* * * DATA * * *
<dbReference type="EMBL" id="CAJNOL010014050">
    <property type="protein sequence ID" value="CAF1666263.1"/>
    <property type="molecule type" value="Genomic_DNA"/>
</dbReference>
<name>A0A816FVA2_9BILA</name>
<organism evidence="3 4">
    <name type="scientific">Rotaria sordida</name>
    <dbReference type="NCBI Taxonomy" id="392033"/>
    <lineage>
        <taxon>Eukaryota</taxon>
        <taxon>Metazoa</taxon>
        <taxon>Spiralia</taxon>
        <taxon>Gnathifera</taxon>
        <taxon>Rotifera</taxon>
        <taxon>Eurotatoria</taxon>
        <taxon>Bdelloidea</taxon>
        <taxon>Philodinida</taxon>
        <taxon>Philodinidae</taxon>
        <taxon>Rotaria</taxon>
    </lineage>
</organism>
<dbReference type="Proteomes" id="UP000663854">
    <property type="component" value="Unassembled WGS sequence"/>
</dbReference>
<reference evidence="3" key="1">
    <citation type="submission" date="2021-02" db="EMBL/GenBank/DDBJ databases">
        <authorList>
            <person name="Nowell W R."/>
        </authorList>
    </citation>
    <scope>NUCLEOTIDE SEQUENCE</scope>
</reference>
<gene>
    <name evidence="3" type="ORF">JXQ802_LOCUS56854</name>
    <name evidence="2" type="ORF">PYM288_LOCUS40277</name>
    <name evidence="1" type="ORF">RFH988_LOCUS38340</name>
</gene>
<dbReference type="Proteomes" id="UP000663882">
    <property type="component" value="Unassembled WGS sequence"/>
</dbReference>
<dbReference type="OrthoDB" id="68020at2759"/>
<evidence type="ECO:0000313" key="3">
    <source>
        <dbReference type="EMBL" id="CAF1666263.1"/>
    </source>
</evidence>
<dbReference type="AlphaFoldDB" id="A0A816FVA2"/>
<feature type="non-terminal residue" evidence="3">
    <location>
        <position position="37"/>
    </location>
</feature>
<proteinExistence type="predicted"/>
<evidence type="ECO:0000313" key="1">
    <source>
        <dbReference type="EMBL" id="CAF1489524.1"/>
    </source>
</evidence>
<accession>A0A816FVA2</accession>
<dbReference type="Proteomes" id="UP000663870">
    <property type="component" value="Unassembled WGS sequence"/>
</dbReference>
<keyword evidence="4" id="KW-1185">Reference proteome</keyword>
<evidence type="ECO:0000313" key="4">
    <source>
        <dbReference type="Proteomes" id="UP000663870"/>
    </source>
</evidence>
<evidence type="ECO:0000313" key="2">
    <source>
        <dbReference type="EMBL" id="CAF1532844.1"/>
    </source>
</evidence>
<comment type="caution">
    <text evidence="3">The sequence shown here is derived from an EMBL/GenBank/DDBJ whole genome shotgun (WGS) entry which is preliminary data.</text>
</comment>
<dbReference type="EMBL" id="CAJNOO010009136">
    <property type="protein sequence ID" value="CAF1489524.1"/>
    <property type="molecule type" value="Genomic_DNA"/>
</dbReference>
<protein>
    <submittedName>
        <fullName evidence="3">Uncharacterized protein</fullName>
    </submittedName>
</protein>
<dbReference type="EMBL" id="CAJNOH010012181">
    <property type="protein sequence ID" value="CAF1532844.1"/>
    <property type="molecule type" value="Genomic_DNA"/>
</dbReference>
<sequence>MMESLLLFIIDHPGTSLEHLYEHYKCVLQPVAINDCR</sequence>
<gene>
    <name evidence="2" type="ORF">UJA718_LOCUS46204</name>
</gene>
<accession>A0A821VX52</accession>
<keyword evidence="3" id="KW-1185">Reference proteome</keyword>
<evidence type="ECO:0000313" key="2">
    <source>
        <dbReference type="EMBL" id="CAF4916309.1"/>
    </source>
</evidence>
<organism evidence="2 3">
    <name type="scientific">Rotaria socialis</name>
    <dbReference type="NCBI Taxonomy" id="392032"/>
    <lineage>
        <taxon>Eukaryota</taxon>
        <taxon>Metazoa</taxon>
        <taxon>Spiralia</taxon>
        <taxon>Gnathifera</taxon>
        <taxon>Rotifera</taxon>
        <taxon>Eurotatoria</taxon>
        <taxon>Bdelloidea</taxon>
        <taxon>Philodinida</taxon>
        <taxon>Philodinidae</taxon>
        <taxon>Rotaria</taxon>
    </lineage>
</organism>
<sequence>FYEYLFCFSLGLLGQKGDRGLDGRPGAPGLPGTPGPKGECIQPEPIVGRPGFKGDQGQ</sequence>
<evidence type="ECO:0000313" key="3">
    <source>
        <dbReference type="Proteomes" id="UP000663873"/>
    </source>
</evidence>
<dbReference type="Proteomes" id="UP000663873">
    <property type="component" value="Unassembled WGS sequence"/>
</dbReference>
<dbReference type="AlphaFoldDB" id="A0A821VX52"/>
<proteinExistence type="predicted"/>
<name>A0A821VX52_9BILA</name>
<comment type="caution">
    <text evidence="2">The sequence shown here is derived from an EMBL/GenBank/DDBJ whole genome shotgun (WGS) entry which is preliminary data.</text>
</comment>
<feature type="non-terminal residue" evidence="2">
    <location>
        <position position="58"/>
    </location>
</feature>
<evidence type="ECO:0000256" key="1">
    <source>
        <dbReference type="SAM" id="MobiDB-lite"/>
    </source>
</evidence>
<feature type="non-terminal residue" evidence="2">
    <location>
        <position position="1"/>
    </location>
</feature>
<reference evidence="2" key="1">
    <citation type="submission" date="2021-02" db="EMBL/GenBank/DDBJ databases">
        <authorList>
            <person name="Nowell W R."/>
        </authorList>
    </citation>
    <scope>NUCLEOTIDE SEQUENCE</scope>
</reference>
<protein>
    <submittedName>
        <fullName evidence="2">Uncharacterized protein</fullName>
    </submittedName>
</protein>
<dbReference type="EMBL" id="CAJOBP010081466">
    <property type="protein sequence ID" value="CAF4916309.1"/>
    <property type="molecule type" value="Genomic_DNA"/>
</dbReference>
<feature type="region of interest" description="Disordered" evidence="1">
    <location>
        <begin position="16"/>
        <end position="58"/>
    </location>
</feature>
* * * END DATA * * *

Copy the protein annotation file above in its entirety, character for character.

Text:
<dbReference type="EMBL" id="CAJNOL010014050">
    <property type="protein sequence ID" value="CAF1666263.1"/>
    <property type="molecule type" value="Genomic_DNA"/>
</dbReference>
<name>A0A816FVA2_9BILA</name>
<organism evidence="3 4">
    <name type="scientific">Rotaria sordida</name>
    <dbReference type="NCBI Taxonomy" id="392033"/>
    <lineage>
        <taxon>Eukaryota</taxon>
        <taxon>Metazoa</taxon>
        <taxon>Spiralia</taxon>
        <taxon>Gnathifera</taxon>
        <taxon>Rotifera</taxon>
        <taxon>Eurotatoria</taxon>
        <taxon>Bdelloidea</taxon>
        <taxon>Philodinida</taxon>
        <taxon>Philodinidae</taxon>
        <taxon>Rotaria</taxon>
    </lineage>
</organism>
<dbReference type="Proteomes" id="UP000663854">
    <property type="component" value="Unassembled WGS sequence"/>
</dbReference>
<reference evidence="3" key="1">
    <citation type="submission" date="2021-02" db="EMBL/GenBank/DDBJ databases">
        <authorList>
            <person name="Nowell W R."/>
        </authorList>
    </citation>
    <scope>NUCLEOTIDE SEQUENCE</scope>
</reference>
<gene>
    <name evidence="3" type="ORF">JXQ802_LOCUS56854</name>
    <name evidence="2" type="ORF">PYM288_LOCUS40277</name>
    <name evidence="1" type="ORF">RFH988_LOCUS38340</name>
</gene>
<dbReference type="Proteomes" id="UP000663882">
    <property type="component" value="Unassembled WGS sequence"/>
</dbReference>
<dbReference type="OrthoDB" id="68020at2759"/>
<evidence type="ECO:0000313" key="3">
    <source>
        <dbReference type="EMBL" id="CAF1666263.1"/>
    </source>
</evidence>
<dbReference type="AlphaFoldDB" id="A0A816FVA2"/>
<feature type="non-terminal residue" evidence="3">
    <location>
        <position position="37"/>
    </location>
</feature>
<proteinExistence type="predicted"/>
<evidence type="ECO:0000313" key="1">
    <source>
        <dbReference type="EMBL" id="CAF1489524.1"/>
    </source>
</evidence>
<accession>A0A816FVA2</accession>
<dbReference type="Proteomes" id="UP000663870">
    <property type="component" value="Unassembled WGS sequence"/>
</dbReference>
<keyword evidence="4" id="KW-1185">Reference proteome</keyword>
<evidence type="ECO:0000313" key="4">
    <source>
        <dbReference type="Proteomes" id="UP000663870"/>
    </source>
</evidence>
<evidence type="ECO:0000313" key="2">
    <source>
        <dbReference type="EMBL" id="CAF1532844.1"/>
    </source>
</evidence>
<comment type="caution">
    <text evidence="3">The sequence shown here is derived from an EMBL/GenBank/DDBJ whole genome shotgun (WGS) entry which is preliminary data.</text>
</comment>
<dbReference type="EMBL" id="CAJNOO010009136">
    <property type="protein sequence ID" value="CAF1489524.1"/>
    <property type="molecule type" value="Genomic_DNA"/>
</dbReference>
<protein>
    <submittedName>
        <fullName evidence="3">Uncharacterized protein</fullName>
    </submittedName>
</protein>
<dbReference type="EMBL" id="CAJNOH010012181">
    <property type="protein sequence ID" value="CAF1532844.1"/>
    <property type="molecule type" value="Genomic_DNA"/>
</dbReference>
<sequence>MMESLLLFIIDHPGTSLEHLYEHYKCVLQPVAINDCR</sequence>
<gene>
    <name evidence="2" type="ORF">UJA718_LOCUS46204</name>
</gene>
<accession>A0A821VX52</accession>
<keyword evidence="3" id="KW-1185">Reference proteome</keyword>
<evidence type="ECO:0000313" key="2">
    <source>
        <dbReference type="EMBL" id="CAF4916309.1"/>
    </source>
</evidence>
<organism evidence="2 3">
    <name type="scientific">Rotaria socialis</name>
    <dbReference type="NCBI Taxonomy" id="392032"/>
    <lineage>
        <taxon>Eukaryota</taxon>
        <taxon>Metazoa</taxon>
        <taxon>Spiralia</taxon>
        <taxon>Gnathifera</taxon>
        <taxon>Rotifera</taxon>
        <taxon>Eurotatoria</taxon>
        <taxon>Bdelloidea</taxon>
        <taxon>Philodinida</taxon>
        <taxon>Philodinidae</taxon>
        <taxon>Rotaria</taxon>
    </lineage>
</organism>
<sequence>FYEYLFCFSLGLLGQKGDRGLDGRPGAPGLPGTPGPKGECIQPEPIVGRPGFKGDQGQ</sequence>
<evidence type="ECO:0000313" key="3">
    <source>
        <dbReference type="Proteomes" id="UP000663873"/>
    </source>
</evidence>
<dbReference type="Proteomes" id="UP000663873">
    <property type="component" value="Unassembled WGS sequence"/>
</dbReference>
<dbReference type="AlphaFoldDB" id="A0A821VX52"/>
<proteinExistence type="predicted"/>
<name>A0A821VX52_9BILA</name>
<comment type="caution">
    <text evidence="2">The sequence shown here is derived from an EMBL/GenBank/DDBJ whole genome shotgun (WGS) entry which is preliminary data.</text>
</comment>
<feature type="non-terminal residue" evidence="2">
    <location>
        <position position="58"/>
    </location>
</feature>
<evidence type="ECO:0000256" key="1">
    <source>
        <dbReference type="SAM" id="MobiDB-lite"/>
    </source>
</evidence>
<feature type="non-terminal residue" evidence="2">
    <location>
        <position position="1"/>
    </location>
</feature>
<reference evidence="2" key="1">
    <citation type="submission" date="2021-02" db="EMBL/GenBank/DDBJ databases">
        <authorList>
            <person name="Nowell W R."/>
        </authorList>
    </citation>
    <scope>NUCLEOTIDE SEQUENCE</scope>
</reference>
<protein>
    <submittedName>
        <fullName evidence="2">Uncharacterized protein</fullName>
    </submittedName>
</protein>
<dbReference type="EMBL" id="CAJOBP010081466">
    <property type="protein sequence ID" value="CAF4916309.1"/>
    <property type="molecule type" value="Genomic_DNA"/>
</dbReference>
<feature type="region of interest" description="Disordered" evidence="1">
    <location>
        <begin position="16"/>
        <end position="58"/>
    </location>
</feature>